– “Wouldn’t it be better if you could wait at least one year?”
– “Wait for what?”
– “To let things… get better. And avoid this radiations thing”
– “Sure, because radiations disappear in just one year? That’d be a pretty wonderful world”
– “Do whatever you want. I just warned you.”
– “Warned me with no idea of what you’re talking about. I’m going, alone. It’s my only chance”
It was March 11th 2011. Me and my father were discussing my future (now past) first trip to Japan while having dinner. With at least a dozen of friends behind telling me “Sure, I’ll join you!” and then leaving me alone as usual with the only dream I’ve ever had, I was angrier yet more convinced than ever to take the final step and face alone the first, real trip of my life.
But my rude words against my father, who said those things in an obvious (and normal, for a parent) state of anxiety, were hiding fear. The fear I saw in those images that morning on TV: Of homeless people searching for their loved ones, of a beautiful coast devastated by the Tsunami, of the fear of a way too dangerous nuclear plant, of the tears in the eyes of people that, no matter what, will never give up and will always rise up and shine brighter than before. I felt extremely bad, more than I could have ever expected. I cried alone in my room while watching news report videos on YouTube over and over again. I felt guilty, because I never reacted this way before or even cried when tragedies like this hit my country, and old piece of earth where a 5.0 magnitude is enough to destroy everything and kill an entire city. I was confused.
But then I realized that it makes no sense to feel guilty. You can’t control feelings, and what really matters is what your heart feels, not what it “should” feel. With the Tohoku Earthquake tragedy, I felt like my heart was hit on a soft spot. My Secret Garden, the Wonderland I dreamed for so long, was heavily hit by one of the worst natural disasters the human being ever faced, and I never felt so close to it like that day. I was afraid to lose it.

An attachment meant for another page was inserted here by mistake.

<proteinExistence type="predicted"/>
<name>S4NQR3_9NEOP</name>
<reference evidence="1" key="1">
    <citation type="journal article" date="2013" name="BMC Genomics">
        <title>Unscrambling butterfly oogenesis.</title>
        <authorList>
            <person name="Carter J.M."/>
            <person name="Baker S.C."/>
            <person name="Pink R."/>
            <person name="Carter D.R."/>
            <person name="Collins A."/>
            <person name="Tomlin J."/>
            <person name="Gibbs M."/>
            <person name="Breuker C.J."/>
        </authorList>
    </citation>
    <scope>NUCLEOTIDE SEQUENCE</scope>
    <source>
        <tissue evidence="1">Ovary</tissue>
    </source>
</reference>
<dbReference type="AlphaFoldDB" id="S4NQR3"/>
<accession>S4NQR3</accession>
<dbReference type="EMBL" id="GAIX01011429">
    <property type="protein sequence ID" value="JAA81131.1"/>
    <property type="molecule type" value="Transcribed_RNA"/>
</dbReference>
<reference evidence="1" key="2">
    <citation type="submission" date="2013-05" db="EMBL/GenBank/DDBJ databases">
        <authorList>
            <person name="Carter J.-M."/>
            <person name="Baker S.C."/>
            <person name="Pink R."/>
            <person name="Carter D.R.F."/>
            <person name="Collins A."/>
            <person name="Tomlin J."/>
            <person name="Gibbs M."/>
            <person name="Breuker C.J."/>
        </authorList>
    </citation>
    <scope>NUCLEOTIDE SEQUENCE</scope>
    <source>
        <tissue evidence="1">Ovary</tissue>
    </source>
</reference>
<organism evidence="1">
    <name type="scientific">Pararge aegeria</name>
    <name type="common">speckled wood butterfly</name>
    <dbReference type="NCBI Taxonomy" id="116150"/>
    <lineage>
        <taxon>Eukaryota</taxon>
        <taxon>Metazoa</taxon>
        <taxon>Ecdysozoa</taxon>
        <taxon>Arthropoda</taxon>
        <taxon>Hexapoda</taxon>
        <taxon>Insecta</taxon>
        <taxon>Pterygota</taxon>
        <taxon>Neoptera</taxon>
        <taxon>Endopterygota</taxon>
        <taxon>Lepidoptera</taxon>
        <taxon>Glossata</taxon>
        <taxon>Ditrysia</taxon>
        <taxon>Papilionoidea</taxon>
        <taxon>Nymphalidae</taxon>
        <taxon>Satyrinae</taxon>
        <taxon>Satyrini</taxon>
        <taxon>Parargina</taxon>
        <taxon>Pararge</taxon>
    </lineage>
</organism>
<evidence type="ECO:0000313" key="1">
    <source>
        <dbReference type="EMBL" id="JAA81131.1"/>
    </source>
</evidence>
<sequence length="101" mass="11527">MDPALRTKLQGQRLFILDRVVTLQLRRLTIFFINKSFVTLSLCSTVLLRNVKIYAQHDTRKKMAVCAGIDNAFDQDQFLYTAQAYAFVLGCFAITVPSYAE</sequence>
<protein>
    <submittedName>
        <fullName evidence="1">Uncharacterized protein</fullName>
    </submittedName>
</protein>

After many days of confusional news on TV and uncertain statements by the authorities, I realized that nothing on earth could ever destroy the only dream I used to have. Not the people making promises they will never respect. Not the Tsunami. Not the radiations, nor the Fukushima Daiichi nuclear plant. Nothing.
But there were also considerations to make. After all, you can’t completely ignore such a tragedy. Many friends and people close to me were asking if it was dangerous to go there. My answer was always the same: “I don’t know. I don’t care”. I used to read many discussion on the Internet between people supporting the idea that “Japan was forever lost and it was extremely dangerous” and those who were trying to give scientific explanations to prove the opposite. They looked like senseless wars to me, and I never took a side in these discussion. I read, but never wrote a single word. I’m totally ignorant in these kind of arguments, and I’m definitely the last person on earth that can take part in such a discussion or even reach to a conclusion.
But after all, I didn’t need to. Because I already had my simple answer. I drink alcohol, that may give me cirrhosis when I’m old. I smoke cigarettes, which are a cancer guarantee. For five years, there’s been an illegal warehouse containing hundreds of toxic substances just 100 metres away from my home. And now I should be worried to go to Japan? Give me a break. I’m not that hypocrite.
And so, on November 7th 2011 I took a plane for the first time and went to Japan alone, where I had the best experience of my life and collected the most beautiful memories I will ever remember until I’m alive. I won and realized my dream, the biggest satisfaction after a life full of delusions. I never felt so good before, not only for the trip itself, but also because with my vacation I gave a little contribute (exactly as any other tourist) to rebuild and make Japan shine brighter than before. And they appreciate it. For real. “We hope to see you again soon!” says a big sign at the Narita Airport, in the departure area. Reciprocal love.
There will never be another country in my life that deserves more love and passion than Japan. I love this country and I love this people, with their wonderful culture and beautiful controversies. And if this means taking a risk, I will show even more love.